For Immediate Release

Lecture and Tasting

"Man Food Fire: The Evolution of Barbecue" by Steven Raichlen

(Cambridge, March 22, 2012) Did barbecue beget civilization? How did humankind learn to grill? Join award-winning, bestselling author and PBS TV host, and former Watson Fellow Steven Raichlen, for a provocative lecture on the history of barbecue, from the discovery of live fire cooking by Homo erectus nearly two million years ago to the invention of the charcoal briquette, charcoal and gas grills, and modern barbecue restaurant.

The Peabody Museum of Archaeology & Ethnology and the School for Engineering and Applied Sciences at Harvard University present a lecture and tasting,"Man Food Fire: The Evolution of Barbecue" on Tuesday, April 24, 2012 at the Geological Lecture Hall (24 Oxford St., Cambridge). A barbecue tasting prepared by Jason Bond of Cambridge's Bondir restaurant with a beer tasting by Cambridge Brewing Company will follow at the Peabody Museum (11 Divinity Ave.). Mr. Raichlen will sign copies of his books, Planet Barbecue, Barbecue Bible, and the new Best Ribs Ever, at the reception.

Experience the amazing world of live fire cooking in all of its mouthwatering diversity, from Indonesian sate to Indian tandoori, South African braai, Brazilian churrasco, and traditional Texas brisket. Explore the cultural and etymological origins of barbecue, from Taino Indian barbacoa to Greek gyro and Turkish shish kebab. Learn about the unexpected contributions to the development of barbecue played by real life figures such as Homer, Apicius, St. Lawrence, George Washington, Abraham Lincoln, and Henry Ford. And learn to tell the difference between barbecuing and grilling, dry rubs and marinades, kettle grills and kamado cookers (like the Big Green Egg). You’ll never again think of barbecue in quite the same way.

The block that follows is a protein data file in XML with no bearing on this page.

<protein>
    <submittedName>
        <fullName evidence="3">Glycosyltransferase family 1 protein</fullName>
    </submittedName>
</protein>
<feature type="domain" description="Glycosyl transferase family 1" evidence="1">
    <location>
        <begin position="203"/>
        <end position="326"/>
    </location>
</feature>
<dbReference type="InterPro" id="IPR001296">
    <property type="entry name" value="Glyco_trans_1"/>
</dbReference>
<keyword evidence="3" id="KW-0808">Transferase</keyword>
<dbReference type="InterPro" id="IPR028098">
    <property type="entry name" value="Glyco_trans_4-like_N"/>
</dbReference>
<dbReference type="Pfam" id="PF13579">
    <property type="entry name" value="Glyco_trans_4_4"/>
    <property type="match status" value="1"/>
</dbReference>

About Steven Raichlen

Steven Raichlen is the multi-award winning author of such international blockbusters as Planet Barbecue, Barbecue Bible, The Best Ribs Ever, and How to Grill, and host of Primal Grill and Barbecue University on PBS. His books have been translated into 15 languages with more than 5 million copies in print. His web site is www(dot)stevenraichlen(dot)com. In June, Forge will publish his first novel, Island Apart.

About the Peabody Museum
The Peabody Museum is among the oldest archaeological and ethnographic museums in the world with one of the finest collections of human cultural history found anywhere. It is home to superb materials from Africa, ancient Europe, North America, Mesoamerica, Oceania, and South America in particular. In addition to its archaeological and ethnographic holdings, the Museum’s photographic archives, one of the largest of its kind, hold more than 500,000 historical photographs, dating from the mid-nineteenth century to the present and chronicling anthropology, archaeology, and world culture.

Hours and location: 9 A.M. to 5 P.M., seven days a week. The Museum is closed on Thanksgiving Day, Christmas Eve, Christmas Day, and New Year’s Day. Admission is $9 for adults, $7 for students and seniors, $6 for children, 3–18. Free with Harvard ID or Museum membership. The Museum is free to Massachusetts residents Sundays, 9 A.M. to noon, year round, and Wednesdays from 3 P.M. to 5 P.M. (September to May). Admission includes admission to the Harvard Museum of Natural History. For more information call 617-496-1027 or go online to: The Peabody Museum is located at 11 Divinity Avenue in Cambridge, Massachusetts. The Museum is a short walk from the Harvard Square MBTA station.


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Media Contact:

Faith Sutter
Communications Coordinator
Peabody Museum
Tel: 617-495-3397

High resolution images available on request.





Top: "The brovvyllinge of their fishe ouer the flame" [English translation] In "Wunderbarliche, doch warhafftige Erklärung, von der Gelegenheit vnd Sitten der Wilden in Virginia . . ." [America, pt. 1, German], Frankfort: Theodore De Bry, 1590, p. 65. North Carolina Collection, Wilson Library, University of North Carolina at Chapel Hill. Bottom: Steven Raichlen photo by Gary Blum

High resolution images available on request.